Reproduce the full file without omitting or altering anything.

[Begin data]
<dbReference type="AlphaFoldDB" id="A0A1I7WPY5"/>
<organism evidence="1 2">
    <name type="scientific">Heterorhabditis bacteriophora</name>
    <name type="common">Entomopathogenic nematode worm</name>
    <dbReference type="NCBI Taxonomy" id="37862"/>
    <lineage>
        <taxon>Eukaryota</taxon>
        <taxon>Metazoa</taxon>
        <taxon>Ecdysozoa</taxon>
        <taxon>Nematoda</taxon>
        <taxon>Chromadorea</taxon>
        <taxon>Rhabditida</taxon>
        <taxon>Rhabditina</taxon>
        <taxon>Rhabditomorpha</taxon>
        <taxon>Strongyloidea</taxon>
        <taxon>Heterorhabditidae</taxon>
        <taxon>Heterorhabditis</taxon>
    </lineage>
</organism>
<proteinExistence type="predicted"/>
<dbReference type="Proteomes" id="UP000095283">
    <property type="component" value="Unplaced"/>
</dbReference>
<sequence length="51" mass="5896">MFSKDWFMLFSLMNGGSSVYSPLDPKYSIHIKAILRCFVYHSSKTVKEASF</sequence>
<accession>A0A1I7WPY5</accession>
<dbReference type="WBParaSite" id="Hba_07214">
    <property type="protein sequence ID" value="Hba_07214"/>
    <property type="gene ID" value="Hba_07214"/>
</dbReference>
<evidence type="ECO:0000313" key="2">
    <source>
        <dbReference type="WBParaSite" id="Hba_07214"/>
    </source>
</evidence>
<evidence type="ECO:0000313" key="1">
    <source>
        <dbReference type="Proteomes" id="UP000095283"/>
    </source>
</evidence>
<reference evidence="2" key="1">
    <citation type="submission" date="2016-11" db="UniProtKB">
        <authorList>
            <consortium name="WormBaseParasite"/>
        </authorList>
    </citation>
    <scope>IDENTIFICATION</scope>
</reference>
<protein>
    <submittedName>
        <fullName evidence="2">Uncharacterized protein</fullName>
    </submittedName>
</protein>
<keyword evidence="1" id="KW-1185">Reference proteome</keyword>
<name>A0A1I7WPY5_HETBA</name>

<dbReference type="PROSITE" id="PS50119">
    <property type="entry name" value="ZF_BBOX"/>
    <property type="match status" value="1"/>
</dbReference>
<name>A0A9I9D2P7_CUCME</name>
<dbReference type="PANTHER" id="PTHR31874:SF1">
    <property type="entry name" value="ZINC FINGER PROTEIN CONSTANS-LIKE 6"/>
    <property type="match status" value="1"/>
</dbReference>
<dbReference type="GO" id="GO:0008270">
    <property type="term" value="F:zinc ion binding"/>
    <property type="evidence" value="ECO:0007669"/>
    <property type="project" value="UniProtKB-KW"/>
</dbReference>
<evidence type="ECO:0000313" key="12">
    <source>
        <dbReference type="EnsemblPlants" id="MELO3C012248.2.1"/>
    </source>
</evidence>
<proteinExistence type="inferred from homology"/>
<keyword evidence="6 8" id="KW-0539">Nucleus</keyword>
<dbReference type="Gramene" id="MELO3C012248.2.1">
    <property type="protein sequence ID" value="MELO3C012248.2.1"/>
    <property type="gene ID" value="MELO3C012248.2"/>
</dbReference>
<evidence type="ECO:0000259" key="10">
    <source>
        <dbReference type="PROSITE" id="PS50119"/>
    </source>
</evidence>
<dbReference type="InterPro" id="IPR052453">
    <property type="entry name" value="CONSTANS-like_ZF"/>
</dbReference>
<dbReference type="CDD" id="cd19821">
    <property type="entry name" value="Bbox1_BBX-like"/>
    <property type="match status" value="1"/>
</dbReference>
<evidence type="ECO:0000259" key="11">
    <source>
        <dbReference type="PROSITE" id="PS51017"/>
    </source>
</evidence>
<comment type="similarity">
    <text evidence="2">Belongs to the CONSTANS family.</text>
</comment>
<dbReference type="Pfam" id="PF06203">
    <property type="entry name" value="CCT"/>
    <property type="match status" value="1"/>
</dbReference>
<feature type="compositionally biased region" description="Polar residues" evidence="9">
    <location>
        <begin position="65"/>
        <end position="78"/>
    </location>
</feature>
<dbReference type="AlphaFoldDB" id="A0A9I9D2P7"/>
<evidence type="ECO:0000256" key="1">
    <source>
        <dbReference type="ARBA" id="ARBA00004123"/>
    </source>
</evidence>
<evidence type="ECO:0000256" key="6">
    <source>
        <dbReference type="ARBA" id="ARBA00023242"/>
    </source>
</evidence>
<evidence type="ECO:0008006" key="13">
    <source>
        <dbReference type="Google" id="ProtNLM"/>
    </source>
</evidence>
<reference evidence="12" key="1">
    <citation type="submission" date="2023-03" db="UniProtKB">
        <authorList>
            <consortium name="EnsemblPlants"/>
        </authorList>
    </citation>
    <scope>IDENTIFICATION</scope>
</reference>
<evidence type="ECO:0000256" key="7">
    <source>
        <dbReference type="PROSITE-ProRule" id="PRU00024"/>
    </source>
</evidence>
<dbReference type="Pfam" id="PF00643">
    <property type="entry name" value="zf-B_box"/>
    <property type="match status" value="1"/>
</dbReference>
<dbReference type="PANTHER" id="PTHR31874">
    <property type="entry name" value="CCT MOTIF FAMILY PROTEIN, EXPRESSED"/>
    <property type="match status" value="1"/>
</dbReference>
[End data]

<dbReference type="AlphaFoldDB" id="A0A1I7WPY5"/>
<organism evidence="1 2">
    <name type="scientific">Heterorhabditis bacteriophora</name>
    <name type="common">Entomopathogenic nematode worm</name>
    <dbReference type="NCBI Taxonomy" id="37862"/>
    <lineage>
        <taxon>Eukaryota</taxon>
        <taxon>Metazoa</taxon>
        <taxon>Ecdysozoa</taxon>
        <taxon>Nematoda</taxon>
        <taxon>Chromadorea</taxon>
        <taxon>Rhabditida</taxon>
        <taxon>Rhabditina</taxon>
        <taxon>Rhabditomorpha</taxon>
        <taxon>Strongyloidea</taxon>
        <taxon>Heterorhabditidae</taxon>
        <taxon>Heterorhabditis</taxon>
    </lineage>
</organism>
<proteinExistence type="predicted"/>
<dbReference type="Proteomes" id="UP000095283">
    <property type="component" value="Unplaced"/>
</dbReference>
<sequence length="51" mass="5896">MFSKDWFMLFSLMNGGSSVYSPLDPKYSIHIKAILRCFVYHSSKTVKEASF</sequence>
<accession>A0A1I7WPY5</accession>
<dbReference type="WBParaSite" id="Hba_07214">
    <property type="protein sequence ID" value="Hba_07214"/>
    <property type="gene ID" value="Hba_07214"/>
</dbReference>
<evidence type="ECO:0000313" key="2">
    <source>
        <dbReference type="WBParaSite" id="Hba_07214"/>
    </source>
</evidence>
<evidence type="ECO:0000313" key="1">
    <source>
        <dbReference type="Proteomes" id="UP000095283"/>
    </source>
</evidence>
<reference evidence="2" key="1">
    <citation type="submission" date="2016-11" db="UniProtKB">
        <authorList>
            <consortium name="WormBaseParasite"/>
        </authorList>
    </citation>
    <scope>IDENTIFICATION</scope>
</reference>
<protein>
    <submittedName>
        <fullName evidence="2">Uncharacterized protein</fullName>
    </submittedName>
</protein>
<keyword evidence="1" id="KW-1185">Reference proteome</keyword>
<name>A0A1I7WPY5_HETBA</name>

<dbReference type="PROSITE" id="PS50119">
    <property type="entry name" value="ZF_BBOX"/>
    <property type="match status" value="1"/>
</dbReference>
<name>A0A9I9D2P7_CUCME</name>
<dbReference type="PANTHER" id="PTHR31874:SF1">
    <property type="entry name" value="ZINC FINGER PROTEIN CONSTANS-LIKE 6"/>
    <property type="match status" value="1"/>
</dbReference>
<dbReference type="GO" id="GO:0008270">
    <property type="term" value="F:zinc ion binding"/>
    <property type="evidence" value="ECO:0007669"/>
    <property type="project" value="UniProtKB-KW"/>
</dbReference>
<evidence type="ECO:0000313" key="12">
    <source>
        <dbReference type="EnsemblPlants" id="MELO3C012248.2.1"/>
    </source>
</evidence>
<proteinExistence type="inferred from homology"/>
<keyword evidence="6 8" id="KW-0539">Nucleus</keyword>
<dbReference type="Gramene" id="MELO3C012248.2.1">
    <property type="protein sequence ID" value="MELO3C012248.2.1"/>
    <property type="gene ID" value="MELO3C012248.2"/>
</dbReference>
<evidence type="ECO:0000259" key="10">
    <source>
        <dbReference type="PROSITE" id="PS50119"/>
    </source>
</evidence>
<dbReference type="InterPro" id="IPR052453">
    <property type="entry name" value="CONSTANS-like_ZF"/>
</dbReference>
<dbReference type="CDD" id="cd19821">
    <property type="entry name" value="Bbox1_BBX-like"/>
    <property type="match status" value="1"/>
</dbReference>
<evidence type="ECO:0000259" key="11">
    <source>
        <dbReference type="PROSITE" id="PS51017"/>
    </source>
</evidence>
<comment type="similarity">
    <text evidence="2">Belongs to the CONSTANS family.</text>
</comment>
<dbReference type="Pfam" id="PF06203">
    <property type="entry name" value="CCT"/>
    <property type="match status" value="1"/>
</dbReference>
<feature type="compositionally biased region" description="Polar residues" evidence="9">
    <location>
        <begin position="65"/>
        <end position="78"/>
    </location>
</feature>
<dbReference type="AlphaFoldDB" id="A0A9I9D2P7"/>
<evidence type="ECO:0000256" key="1">
    <source>
        <dbReference type="ARBA" id="ARBA00004123"/>
    </source>
</evidence>
<evidence type="ECO:0000256" key="6">
    <source>
        <dbReference type="ARBA" id="ARBA00023242"/>
    </source>
</evidence>
<evidence type="ECO:0008006" key="13">
    <source>
        <dbReference type="Google" id="ProtNLM"/>
    </source>
</evidence>
<reference evidence="12" key="1">
    <citation type="submission" date="2023-03" db="UniProtKB">
        <authorList>
            <consortium name="EnsemblPlants"/>
        </authorList>
    </citation>
    <scope>IDENTIFICATION</scope>
</reference>
<evidence type="ECO:0000256" key="7">
    <source>
        <dbReference type="PROSITE-ProRule" id="PRU00024"/>
    </source>
</evidence>
<dbReference type="Pfam" id="PF00643">
    <property type="entry name" value="zf-B_box"/>
    <property type="match status" value="1"/>
</dbReference>
<dbReference type="PANTHER" id="PTHR31874">
    <property type="entry name" value="CCT MOTIF FAMILY PROTEIN, EXPRESSED"/>
    <property type="match status" value="1"/>
</dbReference>